During the 2003 World Athletics Championships’ final, the French women’s team won the 4x100m relay race. Yet, facing them, the American team gathered the fastest runners in the world. How to explain this apparently paradoxical result?
This French team performance stems from a better cooperation: each athlete was ready to set aside part of her energy geared at her individual performance to guarantee a better efficiency during the baton exchange, for example by shouting to indicate her precise position to her partner and to communicate her energy to her. To encourage such a state of mind in companies, we must be ready to review some organizational “best practices” that hamper cooperation. For example, it seems rational to precisely document the roles, to clarify the scopes of action and to measure the performance according to these well-defined scopes. Yet, in such a situation, what is the interest for the individuals to collaborate with their teammates or other departments? What do they gain by getting out of their scopes to help colleagues?
What is gained in clarity and rationalization is often quickly lost in smoothness. To remedy this, ask yourself the question: do all the job descriptions, all the processes and all the key performance indicators put in place encourage individuals to collaborate, or do they create obstacles and conflicts of interest?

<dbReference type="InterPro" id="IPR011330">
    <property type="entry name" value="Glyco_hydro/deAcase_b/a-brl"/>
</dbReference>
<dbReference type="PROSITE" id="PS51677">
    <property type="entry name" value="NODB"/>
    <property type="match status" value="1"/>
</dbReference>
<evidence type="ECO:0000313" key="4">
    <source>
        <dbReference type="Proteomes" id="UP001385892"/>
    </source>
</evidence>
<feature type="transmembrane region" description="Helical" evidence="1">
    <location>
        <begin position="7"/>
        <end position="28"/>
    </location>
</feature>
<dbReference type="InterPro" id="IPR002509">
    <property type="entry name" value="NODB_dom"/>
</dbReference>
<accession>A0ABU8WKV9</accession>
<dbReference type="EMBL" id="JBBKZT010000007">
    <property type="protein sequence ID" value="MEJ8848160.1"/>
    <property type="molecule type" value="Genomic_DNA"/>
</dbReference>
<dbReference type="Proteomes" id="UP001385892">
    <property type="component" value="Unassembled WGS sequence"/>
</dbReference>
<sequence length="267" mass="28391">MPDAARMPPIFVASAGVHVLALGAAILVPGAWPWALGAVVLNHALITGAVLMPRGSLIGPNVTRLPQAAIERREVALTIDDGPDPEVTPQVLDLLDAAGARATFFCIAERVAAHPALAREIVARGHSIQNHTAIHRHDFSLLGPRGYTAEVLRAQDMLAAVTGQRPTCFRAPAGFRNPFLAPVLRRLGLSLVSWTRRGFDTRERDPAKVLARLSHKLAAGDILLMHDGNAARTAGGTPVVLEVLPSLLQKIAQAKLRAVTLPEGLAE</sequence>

Source: How too many rules at work keep you from getting things done, Yves Morieux, TED@BCG London, September 2015.
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In their race for growth, most companies focus their efforts on the conquest of new customers. But do they already do all they can to retain their existing customers? The question might seem banal. Yet, a study by McKinsey reminds us that, to compensate for the loss of an existing customer, it can prove necessary to acquire up to three new ones. Thus, 80% of the value generated by the largest companies stems from their capacity to regularly and proactively renew the quality of their existing customers’ experience. Thus, do you actively listen to your customers on an everyday basis? Do your performance indicators and objectives sufficiently focus attention on the continuous improvement of the customer experience? This could well be the next growth lever—a lever that, in hypercompetitive markets, can prove much more effective that the acquisition of an ever-increasing number of new customers.
Source: Experience-led growth: A new way to create value, Victoria Bough, Oliver Ehrlich, Harald Fanderl, Robert Schiff, McKinsey Quarterly, March 2023.
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The global economic growth will essentially be driven by new technologies in the coming years, in particular by the innovations relating to artificial intelligence. Yet, seizing the AI opportunities entails much more than betting on the best technology.